In over seven years at ATC, Anna has worn many different hats—from Outreach Counselor, to Senior Youth Advocate, to Program Manager. Demaree has been an Outreach Counselor for the last three years and is newly in the role of Program Manager. Anna and Demaree sat down to reflect on the work they do together at At The Crossroads, its strengths, how it could be better, and their vision for the future and in doing so, they got deep into a conversation about what day-to-day counseling with ATC’s clients really looks like.
According to Anna, counseling isn’t rocket science, but a rocket scientist definitely couldn’t do it. “A counselor couldn’t do rocket science. Only a rocket scientist can do rocket science. But I have no doubts whatsoever that a rocket scientist could not do homeless youth counseling.” She says this is because it takes a lot of patience and a certain kind of person to be in a space to listen deeply to what clients are saying and to earn their trust over time.
“I would want the community to understand that counseling is just more than, like, ‘Ok. You have an issue. Bro, I’m going to counsel you through this.’ Counseling is something—is someone who’s just there, to bounce ideas off of, to run things by, to check in with, to say hi to, to celebrate with, to cry with…” -Anna, Program Manager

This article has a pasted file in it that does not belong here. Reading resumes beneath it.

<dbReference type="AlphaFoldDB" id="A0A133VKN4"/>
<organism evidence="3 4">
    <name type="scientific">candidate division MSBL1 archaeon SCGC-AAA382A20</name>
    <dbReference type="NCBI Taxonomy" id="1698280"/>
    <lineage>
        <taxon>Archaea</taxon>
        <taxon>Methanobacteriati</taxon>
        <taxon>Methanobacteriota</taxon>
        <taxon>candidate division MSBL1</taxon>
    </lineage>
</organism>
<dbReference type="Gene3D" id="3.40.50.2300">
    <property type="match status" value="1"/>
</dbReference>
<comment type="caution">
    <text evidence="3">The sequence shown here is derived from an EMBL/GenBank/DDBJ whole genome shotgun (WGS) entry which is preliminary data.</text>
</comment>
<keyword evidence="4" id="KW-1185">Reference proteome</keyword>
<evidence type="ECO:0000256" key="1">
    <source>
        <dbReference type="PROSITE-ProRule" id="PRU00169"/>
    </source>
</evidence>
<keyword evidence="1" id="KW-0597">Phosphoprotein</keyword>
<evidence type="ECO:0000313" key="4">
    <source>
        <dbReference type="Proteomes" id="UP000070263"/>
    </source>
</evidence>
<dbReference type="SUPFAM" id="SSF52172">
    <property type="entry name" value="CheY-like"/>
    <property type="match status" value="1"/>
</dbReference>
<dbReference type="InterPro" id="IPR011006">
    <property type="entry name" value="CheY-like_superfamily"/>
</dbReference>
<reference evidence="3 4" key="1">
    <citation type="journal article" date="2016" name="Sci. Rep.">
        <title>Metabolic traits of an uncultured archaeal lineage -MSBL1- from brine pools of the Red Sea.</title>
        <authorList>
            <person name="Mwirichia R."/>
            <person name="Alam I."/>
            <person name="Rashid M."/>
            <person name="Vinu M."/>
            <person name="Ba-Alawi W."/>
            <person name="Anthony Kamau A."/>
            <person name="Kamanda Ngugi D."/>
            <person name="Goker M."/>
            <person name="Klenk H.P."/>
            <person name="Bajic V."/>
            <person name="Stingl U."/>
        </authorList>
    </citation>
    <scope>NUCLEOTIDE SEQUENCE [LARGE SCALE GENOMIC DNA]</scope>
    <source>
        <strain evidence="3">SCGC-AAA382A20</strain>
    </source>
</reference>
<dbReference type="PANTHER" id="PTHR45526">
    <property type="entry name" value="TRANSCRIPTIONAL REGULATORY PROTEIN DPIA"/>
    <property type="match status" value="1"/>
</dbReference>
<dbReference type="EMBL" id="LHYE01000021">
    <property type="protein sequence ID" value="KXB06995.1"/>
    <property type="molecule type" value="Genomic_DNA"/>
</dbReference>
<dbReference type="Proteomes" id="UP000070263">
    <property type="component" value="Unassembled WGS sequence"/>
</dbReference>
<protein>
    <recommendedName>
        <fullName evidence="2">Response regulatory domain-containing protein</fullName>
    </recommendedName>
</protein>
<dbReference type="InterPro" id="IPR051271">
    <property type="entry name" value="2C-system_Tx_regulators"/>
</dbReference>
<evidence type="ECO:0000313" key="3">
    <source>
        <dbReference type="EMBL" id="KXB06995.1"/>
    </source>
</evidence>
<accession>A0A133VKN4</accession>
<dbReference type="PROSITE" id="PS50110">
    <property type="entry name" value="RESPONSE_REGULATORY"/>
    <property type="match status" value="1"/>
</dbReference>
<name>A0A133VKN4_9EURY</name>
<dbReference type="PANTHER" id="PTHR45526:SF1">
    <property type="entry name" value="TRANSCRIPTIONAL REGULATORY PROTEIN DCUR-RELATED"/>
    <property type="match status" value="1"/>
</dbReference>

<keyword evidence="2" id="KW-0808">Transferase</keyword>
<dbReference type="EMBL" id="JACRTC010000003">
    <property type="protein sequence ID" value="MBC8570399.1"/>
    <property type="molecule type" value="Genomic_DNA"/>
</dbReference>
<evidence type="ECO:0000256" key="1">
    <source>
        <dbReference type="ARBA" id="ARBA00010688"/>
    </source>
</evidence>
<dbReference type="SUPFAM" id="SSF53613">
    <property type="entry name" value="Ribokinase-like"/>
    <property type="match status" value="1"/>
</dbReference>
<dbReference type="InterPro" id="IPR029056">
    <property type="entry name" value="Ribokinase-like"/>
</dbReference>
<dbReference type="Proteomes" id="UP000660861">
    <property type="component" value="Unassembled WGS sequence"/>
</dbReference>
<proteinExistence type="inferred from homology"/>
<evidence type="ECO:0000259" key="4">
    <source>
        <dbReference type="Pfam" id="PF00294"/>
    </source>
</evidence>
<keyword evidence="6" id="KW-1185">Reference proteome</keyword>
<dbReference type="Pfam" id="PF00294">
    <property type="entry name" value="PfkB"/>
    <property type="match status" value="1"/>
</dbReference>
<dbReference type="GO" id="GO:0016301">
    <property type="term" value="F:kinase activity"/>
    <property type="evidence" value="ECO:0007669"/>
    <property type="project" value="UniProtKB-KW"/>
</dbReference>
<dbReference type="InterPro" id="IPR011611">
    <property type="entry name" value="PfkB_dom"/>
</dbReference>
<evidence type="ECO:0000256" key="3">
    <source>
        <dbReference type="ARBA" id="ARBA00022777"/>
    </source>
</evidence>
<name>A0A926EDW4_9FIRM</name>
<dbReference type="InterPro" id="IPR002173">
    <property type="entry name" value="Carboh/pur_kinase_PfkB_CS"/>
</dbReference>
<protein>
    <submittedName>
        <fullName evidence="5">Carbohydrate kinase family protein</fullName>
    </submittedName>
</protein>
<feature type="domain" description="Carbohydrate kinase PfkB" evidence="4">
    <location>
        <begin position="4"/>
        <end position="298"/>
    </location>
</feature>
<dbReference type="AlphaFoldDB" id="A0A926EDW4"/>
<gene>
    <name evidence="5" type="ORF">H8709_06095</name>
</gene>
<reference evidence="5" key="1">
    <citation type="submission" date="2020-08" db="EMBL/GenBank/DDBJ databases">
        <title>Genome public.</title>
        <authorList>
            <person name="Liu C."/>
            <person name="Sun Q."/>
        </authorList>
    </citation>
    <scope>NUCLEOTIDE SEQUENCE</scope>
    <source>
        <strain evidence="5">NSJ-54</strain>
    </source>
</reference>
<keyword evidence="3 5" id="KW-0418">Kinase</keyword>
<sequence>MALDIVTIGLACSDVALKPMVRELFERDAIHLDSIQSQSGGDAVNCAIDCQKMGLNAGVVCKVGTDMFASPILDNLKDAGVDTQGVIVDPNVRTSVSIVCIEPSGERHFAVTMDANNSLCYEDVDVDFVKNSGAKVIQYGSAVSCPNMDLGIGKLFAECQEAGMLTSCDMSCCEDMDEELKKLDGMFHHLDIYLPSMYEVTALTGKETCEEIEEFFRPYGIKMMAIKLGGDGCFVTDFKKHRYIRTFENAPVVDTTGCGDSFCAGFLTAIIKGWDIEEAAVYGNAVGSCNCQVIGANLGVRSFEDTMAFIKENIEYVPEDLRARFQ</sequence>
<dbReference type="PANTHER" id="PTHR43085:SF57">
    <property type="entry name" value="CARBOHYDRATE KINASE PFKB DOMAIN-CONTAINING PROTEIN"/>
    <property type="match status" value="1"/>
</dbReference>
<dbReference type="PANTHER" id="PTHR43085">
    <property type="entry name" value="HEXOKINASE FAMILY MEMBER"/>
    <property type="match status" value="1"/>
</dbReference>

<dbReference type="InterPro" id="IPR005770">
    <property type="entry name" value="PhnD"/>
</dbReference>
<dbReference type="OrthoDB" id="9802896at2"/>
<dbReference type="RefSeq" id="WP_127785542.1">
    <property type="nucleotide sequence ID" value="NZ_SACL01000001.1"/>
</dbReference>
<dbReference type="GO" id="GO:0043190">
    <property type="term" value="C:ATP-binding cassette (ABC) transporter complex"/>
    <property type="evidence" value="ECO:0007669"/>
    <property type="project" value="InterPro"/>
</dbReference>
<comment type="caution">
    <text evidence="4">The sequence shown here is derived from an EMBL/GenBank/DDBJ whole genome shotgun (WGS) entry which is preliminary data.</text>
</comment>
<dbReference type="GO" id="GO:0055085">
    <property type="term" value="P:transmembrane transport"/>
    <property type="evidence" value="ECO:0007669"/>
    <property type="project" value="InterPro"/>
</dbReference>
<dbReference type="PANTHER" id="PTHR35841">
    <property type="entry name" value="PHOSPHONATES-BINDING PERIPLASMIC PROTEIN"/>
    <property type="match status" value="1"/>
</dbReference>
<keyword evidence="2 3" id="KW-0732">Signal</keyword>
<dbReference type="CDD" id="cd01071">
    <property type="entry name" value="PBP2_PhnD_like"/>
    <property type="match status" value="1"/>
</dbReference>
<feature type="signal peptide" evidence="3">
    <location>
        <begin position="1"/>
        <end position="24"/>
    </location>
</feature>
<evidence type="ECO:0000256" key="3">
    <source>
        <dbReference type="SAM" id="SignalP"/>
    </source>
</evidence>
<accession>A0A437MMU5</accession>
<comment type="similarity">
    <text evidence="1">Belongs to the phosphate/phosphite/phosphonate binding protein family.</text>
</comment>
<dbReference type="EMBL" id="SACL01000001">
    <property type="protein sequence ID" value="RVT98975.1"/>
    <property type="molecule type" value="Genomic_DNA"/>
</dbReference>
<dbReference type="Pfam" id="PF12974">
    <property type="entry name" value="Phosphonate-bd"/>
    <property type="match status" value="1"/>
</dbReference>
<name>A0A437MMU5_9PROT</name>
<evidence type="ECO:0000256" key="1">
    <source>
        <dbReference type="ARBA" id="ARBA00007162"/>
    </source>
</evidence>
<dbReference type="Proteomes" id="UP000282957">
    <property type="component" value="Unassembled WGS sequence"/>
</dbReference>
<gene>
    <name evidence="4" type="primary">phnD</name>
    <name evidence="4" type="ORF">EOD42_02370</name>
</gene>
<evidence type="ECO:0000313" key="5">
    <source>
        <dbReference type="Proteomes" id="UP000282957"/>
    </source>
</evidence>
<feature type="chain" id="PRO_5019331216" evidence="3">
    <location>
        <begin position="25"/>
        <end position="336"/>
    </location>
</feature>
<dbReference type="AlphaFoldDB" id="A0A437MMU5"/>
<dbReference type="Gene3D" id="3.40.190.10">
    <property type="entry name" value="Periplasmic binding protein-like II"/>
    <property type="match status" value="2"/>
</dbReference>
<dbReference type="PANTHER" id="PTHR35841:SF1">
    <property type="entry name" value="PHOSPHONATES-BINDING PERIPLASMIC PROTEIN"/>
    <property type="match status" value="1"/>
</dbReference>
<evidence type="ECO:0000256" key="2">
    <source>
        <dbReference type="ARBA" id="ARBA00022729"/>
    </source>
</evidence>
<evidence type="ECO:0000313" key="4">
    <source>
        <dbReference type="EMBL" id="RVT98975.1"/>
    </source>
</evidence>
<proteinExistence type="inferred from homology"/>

Anna discusses how this kind of work requires that counselors are at at least 80% of their energy and wellness levels in order to show up for clients and meet them where they’re at, quite literally as Demaree describes, ”We meet clients where they’re at. We’re literally there with them. Literally living their experiences with them.”
For Demaree, meeting clients where they’re at can look like a lot of things. One of his clients has extremely paranoid behavior. Demaree describes how a lot of the time, working with this client requires “not challenging where he’s at by giving him alternatives.” Rather, Demaree tries to walk with this client through the experience they’re having. In this instance, counseling requires Demaree to strike an important balance between not challenging the client’s very real feelings, while also trying to “alleviate the stress they’re going through in the moment with you.”
A lot of ATC’s counseling work comes down to simply being there for clients, day in and day out. Or as Anna describes it, “I just can’t express enough—how much being that constant—each week, each hour—changes people’s minds, even if it’s just in the tiniest way.” Demaree says that some of his best counseling comes when he’s been able to simply keep quiet and listen. “It sounds like the simplest thing in the world, sounds like the easiest thing in the world but it’s so hard to find people in your life that will shut-up and listen. Not challenge you, not judge you, not criticize you, but just listen and say ‘I hear what you’re saying.’”
Listen as Anna and Demaree demystify what counseling at ATC is really about.